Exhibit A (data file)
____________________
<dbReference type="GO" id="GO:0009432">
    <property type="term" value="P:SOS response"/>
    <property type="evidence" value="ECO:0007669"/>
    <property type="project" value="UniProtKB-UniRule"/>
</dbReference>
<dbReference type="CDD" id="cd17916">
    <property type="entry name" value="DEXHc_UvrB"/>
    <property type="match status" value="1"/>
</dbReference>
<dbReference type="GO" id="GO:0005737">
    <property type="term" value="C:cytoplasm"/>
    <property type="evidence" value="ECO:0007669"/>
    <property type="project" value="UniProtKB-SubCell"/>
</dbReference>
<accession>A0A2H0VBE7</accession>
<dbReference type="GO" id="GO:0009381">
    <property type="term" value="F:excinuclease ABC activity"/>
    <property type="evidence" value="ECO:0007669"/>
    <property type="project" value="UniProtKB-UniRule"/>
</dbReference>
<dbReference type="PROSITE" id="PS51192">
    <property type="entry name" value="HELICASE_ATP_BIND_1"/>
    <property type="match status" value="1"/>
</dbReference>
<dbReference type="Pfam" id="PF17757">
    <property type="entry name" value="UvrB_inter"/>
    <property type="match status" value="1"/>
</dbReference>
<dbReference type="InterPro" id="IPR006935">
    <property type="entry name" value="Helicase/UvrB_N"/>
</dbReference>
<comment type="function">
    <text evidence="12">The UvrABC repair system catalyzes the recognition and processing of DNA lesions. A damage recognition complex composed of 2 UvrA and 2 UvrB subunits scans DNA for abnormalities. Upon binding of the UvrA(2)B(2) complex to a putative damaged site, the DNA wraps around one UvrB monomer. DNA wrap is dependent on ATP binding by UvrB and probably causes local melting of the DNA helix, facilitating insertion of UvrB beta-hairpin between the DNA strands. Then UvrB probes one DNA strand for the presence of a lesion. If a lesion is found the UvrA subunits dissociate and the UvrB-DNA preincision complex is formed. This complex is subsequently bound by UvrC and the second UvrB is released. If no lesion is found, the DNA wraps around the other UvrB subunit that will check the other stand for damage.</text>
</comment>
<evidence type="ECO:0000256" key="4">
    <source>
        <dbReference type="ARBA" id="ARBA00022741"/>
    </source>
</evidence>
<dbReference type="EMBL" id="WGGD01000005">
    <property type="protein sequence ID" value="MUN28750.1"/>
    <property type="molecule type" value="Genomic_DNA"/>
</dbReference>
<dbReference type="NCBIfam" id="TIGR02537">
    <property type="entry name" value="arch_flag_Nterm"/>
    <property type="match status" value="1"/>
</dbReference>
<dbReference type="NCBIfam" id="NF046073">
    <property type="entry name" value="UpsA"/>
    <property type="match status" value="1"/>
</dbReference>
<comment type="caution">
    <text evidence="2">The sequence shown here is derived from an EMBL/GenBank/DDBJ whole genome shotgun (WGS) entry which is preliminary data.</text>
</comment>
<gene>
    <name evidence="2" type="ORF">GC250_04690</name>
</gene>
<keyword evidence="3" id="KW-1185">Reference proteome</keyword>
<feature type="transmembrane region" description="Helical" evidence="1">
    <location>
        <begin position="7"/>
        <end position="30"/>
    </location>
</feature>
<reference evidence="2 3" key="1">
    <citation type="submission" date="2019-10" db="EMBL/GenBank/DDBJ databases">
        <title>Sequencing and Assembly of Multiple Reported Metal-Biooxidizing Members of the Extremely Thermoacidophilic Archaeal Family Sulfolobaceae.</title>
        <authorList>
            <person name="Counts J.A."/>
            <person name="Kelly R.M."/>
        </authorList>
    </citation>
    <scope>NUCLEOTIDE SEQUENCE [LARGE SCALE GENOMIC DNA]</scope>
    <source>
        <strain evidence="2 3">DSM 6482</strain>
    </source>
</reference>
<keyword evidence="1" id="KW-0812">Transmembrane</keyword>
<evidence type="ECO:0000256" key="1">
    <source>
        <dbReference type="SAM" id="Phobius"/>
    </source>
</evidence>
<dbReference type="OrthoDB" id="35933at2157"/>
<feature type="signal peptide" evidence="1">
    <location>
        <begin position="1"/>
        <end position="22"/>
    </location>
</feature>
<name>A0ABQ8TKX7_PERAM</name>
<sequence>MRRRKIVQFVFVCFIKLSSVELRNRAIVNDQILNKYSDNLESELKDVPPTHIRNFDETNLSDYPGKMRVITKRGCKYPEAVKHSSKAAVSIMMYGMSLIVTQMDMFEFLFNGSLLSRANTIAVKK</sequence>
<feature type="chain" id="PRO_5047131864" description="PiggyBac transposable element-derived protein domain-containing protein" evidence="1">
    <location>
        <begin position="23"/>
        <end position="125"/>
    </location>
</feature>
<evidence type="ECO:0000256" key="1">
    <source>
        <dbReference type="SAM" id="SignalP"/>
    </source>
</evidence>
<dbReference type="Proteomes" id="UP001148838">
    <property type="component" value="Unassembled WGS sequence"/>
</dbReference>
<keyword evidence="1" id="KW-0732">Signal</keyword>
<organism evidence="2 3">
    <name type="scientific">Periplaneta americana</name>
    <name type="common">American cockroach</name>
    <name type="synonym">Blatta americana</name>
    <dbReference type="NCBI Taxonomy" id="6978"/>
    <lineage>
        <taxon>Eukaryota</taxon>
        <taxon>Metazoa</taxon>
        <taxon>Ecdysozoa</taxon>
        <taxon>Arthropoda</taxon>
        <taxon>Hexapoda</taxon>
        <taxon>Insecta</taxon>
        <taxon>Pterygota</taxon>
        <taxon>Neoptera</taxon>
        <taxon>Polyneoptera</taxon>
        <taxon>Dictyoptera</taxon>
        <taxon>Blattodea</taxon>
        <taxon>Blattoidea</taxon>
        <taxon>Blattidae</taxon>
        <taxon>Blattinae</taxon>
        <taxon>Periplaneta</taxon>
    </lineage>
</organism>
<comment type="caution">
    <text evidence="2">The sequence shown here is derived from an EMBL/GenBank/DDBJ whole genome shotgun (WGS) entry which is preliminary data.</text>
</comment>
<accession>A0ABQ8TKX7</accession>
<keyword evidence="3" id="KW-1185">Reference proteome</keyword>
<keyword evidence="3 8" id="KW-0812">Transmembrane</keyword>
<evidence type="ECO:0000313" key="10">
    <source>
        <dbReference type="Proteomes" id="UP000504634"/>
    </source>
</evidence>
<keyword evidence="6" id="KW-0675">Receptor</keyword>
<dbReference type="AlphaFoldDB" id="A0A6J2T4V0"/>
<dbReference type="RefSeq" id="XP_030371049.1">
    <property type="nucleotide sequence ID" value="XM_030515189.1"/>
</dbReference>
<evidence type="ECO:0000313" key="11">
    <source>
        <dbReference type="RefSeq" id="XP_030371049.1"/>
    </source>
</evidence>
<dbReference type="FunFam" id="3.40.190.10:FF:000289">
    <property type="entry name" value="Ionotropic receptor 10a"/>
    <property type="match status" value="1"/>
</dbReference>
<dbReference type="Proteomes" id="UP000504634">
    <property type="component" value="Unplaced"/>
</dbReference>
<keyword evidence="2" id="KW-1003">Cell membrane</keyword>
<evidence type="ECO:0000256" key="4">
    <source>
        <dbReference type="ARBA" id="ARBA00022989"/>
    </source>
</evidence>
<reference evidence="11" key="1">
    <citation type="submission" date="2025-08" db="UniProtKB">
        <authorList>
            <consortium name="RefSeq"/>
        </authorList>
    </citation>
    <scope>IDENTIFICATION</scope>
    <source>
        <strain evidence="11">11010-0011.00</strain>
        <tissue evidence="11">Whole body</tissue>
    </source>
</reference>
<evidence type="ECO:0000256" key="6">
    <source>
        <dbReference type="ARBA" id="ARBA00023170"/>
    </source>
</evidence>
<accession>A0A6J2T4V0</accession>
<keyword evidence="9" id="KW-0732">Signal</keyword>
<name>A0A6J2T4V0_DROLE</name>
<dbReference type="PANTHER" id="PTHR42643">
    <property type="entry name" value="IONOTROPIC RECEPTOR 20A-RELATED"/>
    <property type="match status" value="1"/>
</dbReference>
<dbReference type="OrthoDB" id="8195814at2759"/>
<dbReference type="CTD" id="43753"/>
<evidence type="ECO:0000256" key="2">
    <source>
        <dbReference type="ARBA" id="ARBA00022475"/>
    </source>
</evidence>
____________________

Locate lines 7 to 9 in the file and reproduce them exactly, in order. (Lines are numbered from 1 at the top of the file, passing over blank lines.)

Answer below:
    <property type="entry name" value="DEXHc_UvrB"/>
    <property type="match status" value="1"/>
</dbReference>